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The first investigation on the use of antibiotics in pig and poultry production in the Red River Delta of Vietnam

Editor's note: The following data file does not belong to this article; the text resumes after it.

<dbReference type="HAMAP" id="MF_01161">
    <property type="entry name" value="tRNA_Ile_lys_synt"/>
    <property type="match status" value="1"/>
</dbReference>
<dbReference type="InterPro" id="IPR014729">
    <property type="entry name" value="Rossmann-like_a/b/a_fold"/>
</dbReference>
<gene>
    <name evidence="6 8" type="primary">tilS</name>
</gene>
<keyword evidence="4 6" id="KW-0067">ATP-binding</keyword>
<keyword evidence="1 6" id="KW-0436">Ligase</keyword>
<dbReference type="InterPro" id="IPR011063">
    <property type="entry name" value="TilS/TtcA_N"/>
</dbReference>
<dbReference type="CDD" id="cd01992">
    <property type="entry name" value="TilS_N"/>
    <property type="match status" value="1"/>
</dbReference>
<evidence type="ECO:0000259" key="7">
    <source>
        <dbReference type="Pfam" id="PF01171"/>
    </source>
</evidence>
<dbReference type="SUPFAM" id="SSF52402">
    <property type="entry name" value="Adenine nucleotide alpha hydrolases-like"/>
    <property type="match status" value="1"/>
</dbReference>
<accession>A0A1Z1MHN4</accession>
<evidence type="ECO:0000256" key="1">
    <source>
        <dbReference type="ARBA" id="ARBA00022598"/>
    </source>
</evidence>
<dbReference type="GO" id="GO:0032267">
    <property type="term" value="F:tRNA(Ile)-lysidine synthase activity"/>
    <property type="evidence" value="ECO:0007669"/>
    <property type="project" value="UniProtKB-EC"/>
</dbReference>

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  • Save Food and Public Health 2013, 3(5): 247-256 DOI: 10.5923/j.fph.20130305.03 First Survey on the Use of Antibiotics in Pig and Poultry Production in the Red River Delta Region of Vietnam Dang Pham Kim1,2,*, Claude Saegerman3, Caroline Douny2, Ton Vu Dinh4, Bo Ha Xuan5, Binh Dang Vu5, Ngan Pham Hong6, Marie-Louise Scippo2 1Central Laboratory, Faculty of Animal Science & Aquaculture, Hanoi University of Agriculture, Vietnam 2Department of Food Sciences, Laboratory of Food Analysis, Faculty of Veterinary M edicine, CART (Centre of Analytical Research and Technology), University of Liège, Belgium 3Department of infectious and parasitic diseases, Research unit of Epidemiology and risk analysis applied to veterinary sciences (UREAR), Faculty of Veterinary M edicine, University of Liège, Belgium 4Center for Interdisciplinary Research on Rural Development, Hanoi University of Agriculture, Vietnam 5Department of Animal genetics and breeding, Faculty of Animal Science & Aquaculture, Hanoi University of Agriculture, Vietnam 6Department of Veterinary Public Health, Faculty of Veterinary M edicine, Hanoi University of Agriculture, Vietnam Abstract In Vietnam where epidemics occur regularly in an imal production, the farmers consider antibiotics as one of the solutions to fight against livestock diseases, thus the risk of abuse, even illegal use of antibiotics in livestock is very high. However, this is a recent issue and has not yet been thoroughly investigated. A cross-sectional study on the use of antibiotics in pig and poultry production as well as the fa rmer’s knowledge on the danger of the antibiotic use in three diffe rent anima l production systems (farm household, semi-industrial and industrial) was conducted from July 2009 to March 2010 on 270 entities, in 3 representative localities of the Red River Delta (RRD). The results showed that a large volu me of antibiotics was used arbitrary in all animal production systems. Animals were not only treated for acute diseases, but also for disease prevention, and for growth promotion. At least 45 antibiotics of more than 10 classes were used. Fifteen antibiotics were used in pig and poultry feed. For d iseases treatment and prevention, antibiotics were used abusively and even illegally (e.g. chloramphenicol) by both farmers and veterinarians. The findings of this survey will permit developing new strategies for prudent use of antibiotics in livestock in Vietnam. These results will help not only to strengthen issues such as veterinary networks; antibiotics use guidance, residues monitoring systems and food safety, but also to improve awareness and ethics of producers and veterinary drug sellers. Keywords Antibiotics, Animal Production, Veterinary Drugs, Red River Delta, Vietnam 1. Introduction In Viet n am, a co un t ry wit h mo re th an 85 mil lio n inhabitants and a very high population density, especially in the Red River Delta (RRD), urb an izat ion and industrializa tion increase rapidly. The demands of foodstuff fro m animal origin for do mestic markets are more and more gro wing. The ann ual av erage co nsu mp t ion o f an imal p ro du cts p er Vietnamese capita in 2009 is 35 kg of carcass meat; 3 kg of milk and 80 eggs[1]. The development objective by 2020 is 56 kg of carcass meat , over 10 kg of milk and over 140 eggs [2]. As a cons equ en ce, t he increase o f int ens ive livestock husbandry models is an indispensable trend in the Vietnamese context. However, because of the low level of hygiene in livestock husbandry, the inadequacy of husbandry zo ne p lann ing and th e lack o f stat e man agement and * Corresponding author: (Dang Pham Kim) Published online at Copyright © 2013 Scientific & Academic Publishing. All Rights Reserved development strategies, it results in some new problems such as environmental pollution, as well as frequently occurring and uncontrolled epidemic diseases [2-4]. In 2003, during the avian influen za crisis, about 44 million poultry have either died because of the disease or have been slaughtered because of the crisis. The Po rcine Reproductive and Respiratory Syndro me (PRRS), and the Foot-and-Mouth disease have also been a constant threat causing regular outbreaks in recent years[5]. In 2006, an epidemiological analysis about swine diseases in Northern Vietnam based on 4000 declarations highlighted a high incidence of porcine respiratory disease (50% o f total reported cases). The proportion of digestive tract infections in piglets and reproductive disorders in newly raised e xotic sows were 30% and 10% of total reported cases, respectively [6]. Facing this situation, producers consider antibiotics, used for d isease prevention and therapeutic purposes, as one of the solutions to fight diseases in livestock. In fact, antibiotics are the most common registered drugs (70% of all veterinary drugs) used in an imals in Vietnam[7]. However, the knowledge of famers is still very restricted while the state 248 Dang Pham Kim et al.: First Survey on the Use of Antibiotics in Pig and Poultry Production in the Red River Delta Region of Vietnam inspection and management haven’t met practical demands yet[8]. The use of antibiotics in animal production by farmers in a casual, un methodical manner, without any veterinary prescription and supervision, may lead to the presence of residues in animal p roducts and to antimicrobial resistance[9-11]. These residues cause a danger for public health[12], and bad influences on environment and animal therapeutic sciences. A high proportion of the antibiotics used in an imal production is excreted in urine or faeces and are found in manure[13]. When manure is applied on lands, these antibiotics can enter surface and/or groundwater and potentially alter the environ ment microbial ecosystem [14-16]. It could also contribute to the presence of antibioticresistant zoonotic agents and bacteria in the food chain [17-22]. The situation in Vietnam is amp lified by the integrated agriculture-aquaculture (IAA) farming system encouraged by the government, wh ich often involves an aquaculture system that is sustained through human and livestock waste. This creates an environment that greatly increases the ease through which antibiotic resistance genes can be spread[23]. These antibiotic resistance genes can be easily transferred to both human and animal pathogens, creating a severe health risk by g reatly limiting the antibiotics that can be used to treat infectious diseases[24]. In recent years, Vietnam had many alerts about veterinary drug residues in general and antibiotics in particular. These alerts have caused warnings to authorities and alarmed consumers. Therefore, this problem has been discussed on several occasions in meetings of the Vietnam Nat ional Assembly[25-27]. However, until now, there is no systematic monitoring neither is there any regulation and control strategy on antibiotic use in food animals, and litt le informat ion is availab le on antibiotic use. For the reasons above, as well as to contribute to a long-term strategy of the Vietnamese Govern ment on food safety, the collection of detailed information about antibiotics used in animal production is necessary. The aim of this study was to provide informat ion on the use of antibiotics in different pig and poultry production systems in the RRD of Vietnam. Th is info rmation can assist new strategies in the control of antibiotic use in pig and poultry production in Vietnam. 2. Experimental A cross-sectional study of antibiotic use in pig and poultry production as well as farmer’s knowledge about food safety related to the use of veterinary drugs in the region of the RRD was designed and conducted from Ju ly 2009 to March 2010, on 270 entit ies representing 3 different systems of livestock husbandry: farm household, semiindustrial and industrial, in 3 representative localities of the RRD (Hai Duong, Thai Binh and Ha Noi) (Fig. 1)(Table 1). Table 1. Estimation of the total number of pig and poultry production systems in the RRD System of animal production Animal species Industrial P ig Chicken Semi-industrial P ig Chicken Farm household (*) Pig, chicken Total (by localities) (*): only households who have both the pig and chicken Ha Noi 10 10 10 10 50 90 Provinces Hai Duong 10 10 10 10 50 90 Thai Binh 10 10 10 10 50 90 Total (by production system) 30 30 30 30 150 270 Figure 1. Map of Red River Delta region indicating the three representative localities where the samples were collected (Hai Duong, Thai Binh and Ha Noi) Food and Public Health 2013, 3(5): 247-256 249 2.1. Sampling Area The Red River Delta reg ion is a flat plain formed by the Red River and its distributaries join ing in the Thai Binh River in Northern Vietnam. It is an agricu lturally rich area and densely populated (1225 persons/km2, 4.8 t imes higher than the average population density of Vietnam). It includes the capital, Hanoi, and 10 others surrounding provinces (Fig. 1). The pig and poultry production of this region are the most developed of Vietnam (about 50% o f the whole country production) with 7.0 million pigs, 66.5 million poultry in 2008[28]. Three representative provinces were selected not only for their production capacity but also representative of their geographic location and population density: Hanoi (3344 km2), Hai Duong (1661 km2) and Thai Binh (1542 km2). The population density of Hanoi, Hai Duong and Thai Binh are 1943; 1030 and 1155 persons/km2, respectively. The population of pig and poultry is the largest in Hanoi (1.2 106 pigs and 15.7 106 poultry), followed by Hai Duong (0.6 106 pigs and 6.9 106 poultry) and Thai Binh (1.0 106 pig and 7.9 106 poultry)[28]. 2.2. Sampling Method In each province, on the basis of the list provided by the local agricu ltural office (for industrial and semi-industrial systems), as well as fro m the lists provided by local veterinarians, 50 farm households who have both pig and poultry, 20 semi-industrial farms (10 for pig and 10 for poultry) and 20 industrial farms (10 for pig and 10 for poultry) were selected by random samp ling for the survey. Official local agricultural criteria were used to classify the different farming systems. Farm household systemdisplays a small number of animals, primarily fo r ho me consumption or local markets or ceremonial use. Livestock is raised in the garden, near the house of the farmer, and are fed with available vegetables, product and by-products of agriculture, or leftovers of the family kitchen (there is no supplementary feeding). Semi-industrial systems are farms with at least 50 pigs or 10 sows for the pig and 200 animals for the poultry. 2.3. Informati on Collection Questionnaires, contents of which were co mpiled after test survey and adjustment, were used for direct interviews of owners, technical collaborators or veterinary doctors of the farm. The information of veterinary drugs, antibiotic components and active elements which weren’t noted in the farm were t racked down and collected through labels on remedy packs or jars left around animal housing or at local veterinary med icine pharmacy. In order to ensure the objectivity of full remedy use information exploitat ion, all householders’ names and addresses were kept in security through encoding addresses just at the survey time. In this survey, antibiotics are considered to be used abusively when they are used unscientifica lly and incorrectly (under/overdosing, no exact diagnosis or result of a susceptibility testing …). 2.4. Statistical Analysis All data and information were registered and checked using Microsoft Excel 2003. The data were analysed statistically and co mpared, in 2x2 and 2x3 contingency tables, using the chi-square test and the Fisher's Exact Test, when the chi-square test was not relevant, using the SAS® Software 9.0. A Fisher exact test was performed using the data of number of p roduction system using antibiotics for disease prevention, therapy or growth promotion (Tab le 2a), in order to assess if there is a significant difference with p<0.05) in the use of antibiotics between the three production systems (household farms, semi-industrial and industrial production systems), as well as to assess if there is a significant difference in the use of antibiotics (total of the three production systems) between the different production stages (piglets, fattening pigs and sows for the pig production) and production systems (breeding poultry, broilers and laying hens for the poultry production) (Tab le 2b). Table 2a. Ant ibiot ics use as growt h promoter, for disease prevent ion and therapy purpose in three different pig or poultry product ion syst ems (in % of product ion systems using ant ibiot ics) Pe rcentage of production system using antibiotic Livestock P iglet s Fattening pigs Sows* Breeding chicken Broilers Laying Hens Growth promoter Farm household (n=150) 38.7a 31.3 a 16.2 a Semi- in dust rial (n=30) 43.3b 40.0b 20.0b Industrial (n=30) 63.3c 66.7c 43.3c 11.3a 33.3b 53.3b 8.7 a 26.7 b 43.3b 0.0a 0.0a 0.0a Disease pre vention Farm household (n=150) 13.3I 4.7 I 7.6I Semi - in dust rial (n=30) 10.0 I, II 13.3 I,II 3.3 I Industrial (n=30) 30.0II 26.7II 16.7I 20.0 I 53.3II 53.3II 11.3I 2.7I 6.7 I 6.7I,II 30.0II 13.3II Farm household (n=150) 54.7α 54.7α 14.3α 10.7α 4.0α 0.7α The rapy Semiin dust rial (n=30) 43.3α 43.3α 10.0α 30.0β 23.3β 16.7β Industrial (n=30) 66.7α 66.7α 30.0α 23.3αβ 23.3β 13.3β *: Only 105 household farms were having breeding sows from the 150 household farms investigated a, b, c : the % of production systems using antibiotics for growth stimulation without the same letter in the same row differ signi ficantly (P < 0·05) I, II : the % of production systems using antibiotics for disease prevention without the same roman number in the same row differ significantly (P < 0·05) α, β : the % of production systems using antibiotics for therapy without the same symbol in the same row differ significantly (P < 0·05) 250 Dang Pham Kim et al.: First Survey on the Use of Antibiotics in Pig and Poultry Production in the Red River Delta Region of Vietnam Table 2b. Ant ibiot ics use as growth promot er, for disease prevent ion and therapy purpose in t hree different types of pig and poult ry product s (in % of production systems using antibiotics) Livestock Piglets Fattening pigs Sows* Breeding chicken Broilers Laying hens Pe rcentage of production systems using antibiotics Growth promoter Disease prevention Therapy (n= 210) 42.9a 37.6a 21.8c 20.5α 16.2α 0.0β (n= 210) 15.2a 9.0a 8.5a 29.5α 13.3β 4.8γ (n= 210) 54.8a 54.8a 16.4b 15.2α 9.5αβ 4.8β * Except for sows: n = 165 a, b, c: the % of production systems using antibiotics for pig production without the same letter in the same column differ signifi cantly (P < 0·05) α, β, γ: the % of production systems using antibiotics for chick en production without the same letter in the same column differ significantly (P < 0·05) Table 3. Antibiotic use in pig and poultry production in Red River Delta expressed in number of entities having used the antibiotic at least once Grou p Anti bio ti c Use frequency (expresse din number of entities) Growth promoter (n=210) Disease prevention (n=210) Therapy (n= 210) Chicken P ig Chicken P ig Chicken P ig Bycomycin - - 5 - 5 1 Gentamicin - - 5 3 12 78 Aminoglycosides Kanamycin Neomycin - - - - 1 13 - - 5 3 2 4 Sp ect ino my cin - - 2 5 - 33 St reptomy cin - - 3 3 3 17 Amoxicillin(i) - 6 8 7 9 19 Ampicillin - - 31 2 13 18 Bet a-lactams Cefotaxime Cefalexin - - - 1 - 1 - - - - 1 - Cepharadin - - - - - 1 P en icillin - - 2 1 1 14 Danofloxacin - - - - - 2 Fluoroquinolons Enrofloxacin(f) - - 14 10 5 62 Flumequine - - - - - 2 Ionophores Macrolides Norfloxacin - - 6 17 5 16 Maduramycin 3 - - Monensin(r) (p) 6 5 - - - - - - - Salinomycin(r) (p) 38 13 - - - - Eryt hromy cin - - 1 - - - Josamycin - - 1 - - - Kitasamycin Spiramycin(r) Tiamulin(i) - - - 1 - - - - 5 1 2 5 - 1 2 - 1 12 Fenicols Tylosin - Chloramphenicol(f) - Florfenicol - 7 15 8 20 94 - 2 - 3 6 - - 5 - 17 Thiamphenicol - Sulfachlorpyrazin - Sulfadimidin - - 1 1 3 21 - 23 2 12 1 - 2 - 1 1 Sulfonamides Sulfamethoxazole - - 4 1 6 2 Sulfaquinoxaline - - 2 - 5 - Sulfaguanidine - - 9 1 8 2 Ch lort et racy clin e 29 72 1 1 1 1 Tet racyclines Doxycyline Oxyt et racy clin e - - 11 1 5 12 1 13 11 8 31 Tet racycline(i) 5 1 11 5 7 4 Bambermycin 4 - - - - - Lincomycin - 3 2 9 1 24 Others BMD(*) Colistin(i) Diclazuril(i) 4 20 - - - - 6 78 44 12 22 56 9 - - - - - Toltrazuril - - 6 - - 2 Diaverindine - - 9 - 4 - Trimethoprim - - 16 4 16 6 Number of different antibiotics used 9 11 31 25 29 33 (*): Bacitracin Methylene-Disalicylate -: not used (f): illegal use and (r): restricted use in veterinary medicine (MARD 2009d). (p): illegal use as growth promoter for pig and (i) : illegal use as growth promoter for both chicken and pig (MARD 2006, 2009b,c) Food and Public Health 2013, 3(5): 247-256 251 3. Results and Discussion the use of antibiotics for d isease prevention is lower in farm households than in industrial systems (Table 2a ). 3.1. Identification of Anti biotics Used in Pig and Poultry When the antibiotics are used for therapy, a significant Production in the RRD difference (p<0.05) between farm household and industrial At least 45 antibiotics representing more than 10 classes were used in pig and poultry production in the provinces studied, not only for treatment of diseases, but also for disease prevention and to promote growth. For disease prevention purpose, 31 and 25 d ifferent antibiotics were found to be used in poultry and pig production, respectively, wh ile the nu mber of different antibiotics used for curative purpose in pig and poultry were 33 and 29 respectively (Table 3). These data show that in pig production, antibiotics fro m aminoglycosides, tetracyclines, fenicols, beta-lactams and fluoroquinolones groups are the most commonly used for mostly disease treatment, and to a lesser extent for d isease prevention. In poultry, antibiotics fro m sulfonamides, beta-lactams, tetracyclines, aminoglycosides and ionophores, as well as colistin are commonly used mostly for disease prevention and to a lesser extent for therapy. For both prophylactic and therapeutic purposes, most producers use antibiotics to prevent infection diseases not according to the prophylactic or therapeutic dosage, length of treatment and withdrawal t ime indicated on the product label, but most of them use a higher dosage and don’t respect the recommendations of the drug producer. In the 45 antibiotics identified in this survey, colistin, chlortetracycline and o xytetracycline are the most commonly used. Chlortetracycline was overall used for growth pro moter purpose, o xytetracycline for disease prevention and therapy, while colistin was used for all three purposes. In particu lar, colistin was indicated for p revention and therapy of gastrointestinal disorders in piglets and poultry caused by gram negative bacteria (in particular E. coli and Salmonella spp). production systems is observed only for poultry production (breeding poultry, broilers or laying hens), but not for pig production (Table 2a). In a general manner, antib iotics are less used in farm households, and equally used in both semi-industrial and industrial production systems, except for growth pro motion purpose in pig production, where the industrial systems are the largest antibiotic users (up to 66.7 % for fattening pigs), and for d isease prevention purpose in bro ilers, where farm households and semi-industrial production systems use less antibiotics than industrial systems (11.3% and 6.7% against 30.0% respectively) (Table 2a). In pig production, the use of antibiotics is not significantly different between the three kinds of age groups (piglets, fattening pigs and sows), when the antibiotics are used for disease prevention. On the contrary, the use is significantly different (p<0.05), when the antibiotics are used for therapy or for gro wth pro motion (Table 2b). For growth pro motion and therapy, antibiotics are less used in sows than in piglets, and are equally used for pig lets and fattening pigs (Table 2b). In poultry production, the use of antib iotics is significantly different (p<0.05) between the three production systems (breeding poultry, b roilers and laying hens), for all considered purposes (disease prevention, therapy or growth promotion) (Table 2b). Growth pro moters are equally used in breeding poultry and broilers and not used in laying hens. Antibiotics are mo re used in breeding poultry for disease prevention, equally used for therapy of breeding poultry and broilers, and less used for therapy of laying hens (Table 2b). If we consider the overall use of antibiotics for the 3 purposes, in the 3 production systems, the number of farms 3.2. Anti bi otic Use in Different S ystems of Li vestock It appeared that the use of antibiotics as growth promoters which do not use antibiotics are the following: 2 out of 150 farm households, 13 out 30 semi-industrial pig farms, 2 out of 30 se mi-industrial poultry farms, 1 out of 30 industrial pig in pig production was significantly diffe rent (p<0.05) in the farms and 6 out of 30 semi-industrial poultry fa rms. three production systems, displaying the following order: Besides the non-compliance with dosage, length of industrial production system > semi-industrial production treatment and withdrawal time, the nu mber of different system > farm household. In breeding poultrys and broilers antibiotics used in each production system appeared to be production, growth promoters are significantly less used in high. The data in the Table 4 show that up to six categories of farm households (11.3% and 8.7% respectively) than in different antibiotics can be used in a production system for semi-industrial and industrial production systems (up to 53.3% therapy of pig and poultry. The rate of breeders who used of the farm for breeding poultrys), for which there is no fro m 1 to 2 antibiotics is high for all kinds of livestock and significant difference (Table 2a). production systems. Except for breed ing poultry raised in The use of antibiotics for disease prevention is semi-industrial systems, the rate of farmers using from 3 to 6 significantly d ifferent with p<0.01 fo r p iglets and with antibiotics is higher than those using 1 or 2 antibiotics p<0.05 in farm households than in semi-industrial or (16.7% co mpared with 13.3%). Fo r fattening pigs, the rate of industrial production systems for fattening pigs, breeding farmers using fro m 3 to 6 antib iotics in the three production poultry, broilers and laying hens, but not in sows (Table 2a). systems (farm household, semi-industrial and industrial) is In piglets, fattening pigs, breeding poultry and laying hens, rather high (20%; 6.7% and 26.7% respectively). 252 Dang Pham Kim et al.: First Survey on the Use of Antibiotics in Pig and Poultry Production in the Red River Delta Region of Vietnam Table 4. Number of ant ibiot ics used in each product ion system (in % of production syst ems) Livestock P iglet s Fattening pigs Sows Breeding chicken Broilers Laying hens Number of antibiotic used No use 1 to 2 3 to 6 No use 1 to 2 3 to 6 No use 1 to 2 3 to 6 No use 1 to 2 3 to 6 No use 1 to 2 3 to 6 No use 1 to 2 3 to 6 Pe rcentage of production systems using antibiotics Farm household (n=150) Semi-industrial (n=30) Industrial (n=30) 45.3 56.7 33.3 46.0 36.7 43.3 8.7 6.7 23.4 45.3 56.7 33.3 34.7 36.7 40.0 20.0 6.7 26.7 85.7 90.0 70.0 12.4 10.0 23.3 1.9 0 6.7 89.3 70.0 76.7 7.3 13.3 16.7 3.3 16.7 6.7 96.0 76.7 76.7 2.7 16.7 13.3 1.3 6.7 10.0 99.3 83.3 86.7 0.7 3.3 10.0 0 13.4 3.3 3.3. Veterinary Acti vities and Issues Linked to Food S afety in the Use of Anti bi otics Table 5. Veterinary activities and issues linkedto food safety concerning the antibiotics use, in three different pig and poultry production systems in the Red River Delta Pe rcentage of production system (%) Criteria of assessment Farm household Semi-industrial Industrial Tot al (n=150) (n=60) (n=60) (∑n=270) Vet erin ary act iv it ies Use of v et erinary drugs in compliance with sanitary legislat ion Vet erin ary act iv it ies Owner Local veterinarian Both of them Experience Basis of choosing drugs Drug seller After sending samples Vet erin arian Others (friends, market ing, books and newspapers...) Percentage of production systems respectingthe withdrawal time, in which: Motivation of respect is: Required by purchasers Protecting consumers Others (economic, weight gain) Percentage of production systems in which : Technical staff safety Medias (T V, Radio ...) information Friends and colleagues sources are : Drug sellers Others (indication on product labels) Changing remedies What is done Selling quickly with ill Slaughtering & consuming in family livestock with Destroying bad prognosis Feeding other animals Others 59.3a 39.3a 1.3a 7.3a 33.3a 0a 39.3a 20a 41.3a 8.1a 37.1a 54.8a 72.7a 2.8a 85.3a 0.9a 5.5a 5.5a 21.3a 44.7a 8.0a 16.0a 4.0a 6.0a 95.0b 5.0b 0a 13.3a 38.3a 6.7b 5.0b 36.7b 58.3b 8.6a 37.1a 54.3a 86.7a 1.9a 61.5ab 1.9a 0a 35b 31.7a 18.3b 10.0a 26.7a 6.7a 6.7a 100.0b 76.3 0b 23.0 0a 0.7 40.0a 15.9 36.7a 35.2 13.3b 4.4 0b 23.0 10.0a 21.5 73.3b 52.2 4.5a 7.1 56.8a 43.3 38.6a 49.6 81.7a 77.8 0a 1.9 73.5b 76.7 2.0a 1.4 2.0a 3.3 22.4b 16.7 20.0a 23.3 40.0a 37.8 6.7a 8.1 18.3a 18.9 11.7a 6.3 3.3a 5.6 a, b, c : Percentage of production system without the same letter in the same row differ signi ficantly (P < 0·05) Few animal raising householders are trained on veterinary practices; however, they are themselves in charge of most veterinary activ ities such as vaccination, animal prophylactic and t reat ment . Especially fo r th e indust rial and semi-indu strial production systems, veterinary activit ies and therapy are main ly assumed by the owners (95% of them for semi-industrial farms and 100% for industrial farms), wh ile, for farm households, about 60% of them undertake Food and Public Health 2013, 3(5): 247-256 253 themselves the therapy of their anima ls and nearly 40% need the assistance of animal health workers, veterinary technicians or para-veterinarians (Table 5). The antibiotics were mainly chosen on the basis of the experience of the farmer, or advice fro m representatives of pharmaceutical co mpanies or local drug sellers[according to symptoms told by farmers) (15.9% and 35.2% respectively). Very few samples of ill animals are sent to laboratories for diagnosis or susceptibility testing before therapy. This shows that the use of antibiotic by farmers without any veterinary prescription and supervision is very frequent in this region. This can be explained by the fact that in practice, the leading role and the actions of local veterinarians are limited. In each commune, there is a livestock committee of 1 to 2 responsible animal health workers (usually para-vets). Most of veterinarians are only concerned by comme rcia l act ivities (distributor of feed, or veterinary d rugs) or in the marketing network of feed or drug co mpanies. The results of this survey reveal that overuse and illegal use of antibiotics in pig and poultry production in the region of the RRD is worrisome. At least 45 antib iotics of mo re than 10 different classes were shown to be used: - fourteen antimicrobial g rowth pro moters used as pig or poultry feed additives, - thirty four antibiotics used for disease prevention (31 antibiotics in poultry production and 25 antibiotics in pig production), - thirty six used for disease treatment (in which 29 antibiotics in poultry production and 33 antibiotics in p ig production). Antimicrobia l feed additives have been used worldwide in animal production for many decades because of their favourable economic e ffects in livestock. However, there has been an increasing public concern about the possible links between their use and the transfer of antibiotic resistant organisms and resistance genes to humans[29]. Through studying bacterial strains isolated fro m eggs in Greece, Papadopoulou et al[30] concluded that antibiotic-resistant strains might be transmitted to human by the consumption of eggs containing multiresistant bacteria. In addition, the results of an other study on antibiotic resistance of co mmon foodborne pathogens isolated fro m major meat products[31] indicated that meat can be a source of resistant strains, which could potentially be spread to the commun ity through the food chain. Many scientists agree on the fact that the use of antibiotics in animal production for g rowth pro motion, prophylaxis and treat ment can lead either to the selection of resistant bacteria, wh ich can be transmitted through the food chain[32, 33], or to the horizontal t ransfer of resistance genes to human pathogenic or co mmensal microflo ra[34]. So, the use of antibiotics, both in human and animals should be avoided, as far as possible[35]. Due to the emergence of cross-resistance to antibiotics that are used in human med icine and also in animal infections, the European Co mmission decided to totally ban antimicrobial growth promoters since the 1st January 2006[36]. In contrast, antimicrobial growth pro moters continue to be authorized in the USA under the FDA regulation and controlled on a case-by-case basis[37]. Meanwh ile, in Vietnam, th is is still permitted[38-41]. Nine and 11 different antibiotics are used for gro wth pro motion in poultry and pig production, respectively (Table 2), fro m which 3 (colistin, diclazuril and tetracycline) and 6 (amo xycillin, t iamulin, monensin, salinomycin, colistin and tetracycline) antimicrobials, respectively, are not allowed by the Vietnamese legislation [38-41]. This result confirm that, in spite of their absence on the list of permitted antibiotics for growth promotion, some antibiotics are popularly used yet, especially colistin and chlortetracycline in pig feed, found in 78 and 72 pig farms respectively. This use may be related to diarrhea and oedema in pig lets, one of the most co mmon diseases in Vietnam[42, 43]. One study in Hai Duong[44] shows that diarrhea in p ig is very high (48%) and that this occurs in any season of the year. The state of antibiotic use in animal production is worrisome in developing countries, where the antibiotic use is not tightly controlled and where few detailed information is availab le on these problems[9]. The results of this study are co mpletely consistent with the above statement of the WHO. Antibiotics fro m the groups of aminoglycosides, tetracyclines, fenicols, beta-lactams and fluoroquinolones are the most commonly used for disease prevention and treatment, mainly for therapy in pig p roduction, while antibiotics fro m the groups of sulfonamides, beta-lactams, tetracyclines, aminoglycosides, ionophores, as well as colistin, are co mmon ly used for poultry d isease prevention and therapy, but mainly for disease prevention. The results of this study confirm that antibiotics listed here, and considered as critically important for hu mans by WHO, are still commonly used in animal production. Allowed antibiotics were used but also banned substances, such as chloramphenicol and enroflo xacin, by both famers and veterinarians. In other countries, such as for examp le Australia, the pig industry is based on drugs of low importance to human health (e.g. tetracyclines, penicillins (including amo xicillin and ampicillin) and sulfonamides). Only t wo drugs of h igh importance for hu mans (ceftiofur and virgin iamycin) can be used legally in p ig production[45]. Moreover, tetracyclines, sulfonamides and tylosin were shown to be commonly used these last years in pig production not only in China, Russia and Southeast Asia, but also in the European Union[46] and in the Un ited States[47]. A recent study carried out by Kools et al.[48] showed that tetracyclines, beta-lactams, and sulfonamides are the most used groups in animal production in EU. In 2005, tetracyclines were the most prescribed antibiotics among the 1,320 tons used for animal production in France[49]. In comparison, about 12,650 tons of antimicrobials were used in 2007 in the USA in veterinary medicine[50], 40% of which were tetracyclines and about 13% of the total a mount of antimicrobials was used as growth promoters. Livestock breeders have very low awareness of the reasonableness and safety of antibiotic use as well as of food safety. According to regulations and guidelines of the use of veterinary drugs, antibiotics should only be emp loyed to treat bacterial infections, respecting the dose, the length of 254 Dang Pham Kim et al.: First Survey on the Use of Antibiotics in Pig and Poultry Production in the Red River Delta Region of Vietnam treatment and the withdrawal t ime provided by the manufacturer or indicated by the veterinarian. However, referring to the Vietnamese veterinary ordinance promu lgated in 2004[51], the vio lations on the veterinary activities of livestock breeders are very widespread. Their use of antibiotics is very unmethodical and unscientific, mainly based on their experiences or on advices from veterinary drug sellers. The results of this study show that, although the appropriate withdrawal period is mentioned on the label of the antibiotic used, in practice, only about 52% of the farmers surveyed were respecting the withdrawal t ime, fro m which 60%, 40% and 27% were fro m farm household, semi-industrial and industrial system, respectively (Table 5). Furthermore, animals in d isease and therapy can be sold quickly in o rder to save funds (this is the case in 40% of the farms investigated) or slaughtered and used for food, or feed for other animals. This creates both difficult ies for prophylaxis of ep idemic diseases and unsafety for consumers. In particu lar, these practices lead to a high risk of undesirable residues in animal products[10]. Th is is one of the reasons why traces of residues of veterinary drugs in general, and antibiotics in particu lar, have been found in animal products and also in the environment[52]. One study about the emergence of fluoroquinolone resistance in the native Campylobater coli population of pigs[53] indicates that a single course of enroflo xacin treat ment contributes directly to the emergence and persistence of quinolone resistant C. coli. To collect information on the consumption of veterinary drugs in general, and of antibiotics in particular, is not easy in developing countries. In this context, the background of animal production in Vietnam is low, scale is small and scattered, the organization system and management qualification of the animal production and veterinary sector display a lot of inadequacies which do not meet the real development requirements. The quality o f food, safety and hygiene is an urgent requirement for consumers. Differences in animal production systems between developed and developing countries lead to the need for different approaches to control antibiotics. 4. Conclusions and ethics of producers and veterinary drug sellers as well as training of para-veterinarians and farmers, public awareness and strength of surveillance systems in slaughterhouses. In conclusion, antibiotics have been used largely and even illegally (e.g. ch loramphenicol) in both poultry and pig production for disease prevention and treatment. ACKNOWLEDGMENTS This study was financially supported by BTC (Belg ian Technical Cooperation), the Be lgian Un iversity Co mmission toward Develop ment (CUD) and HUA. Thanks to all local veterinarians, Ir. Dong Bu i Quang - Researcher of Center for Interdisciplinary Research on Rural Develop ment, Ngai Pham Thi and Tuyen Tran Thi - Veterinary students of HUA for their co-operation to this study. REFERENCES [1] Tuyen, D.K., (2010). 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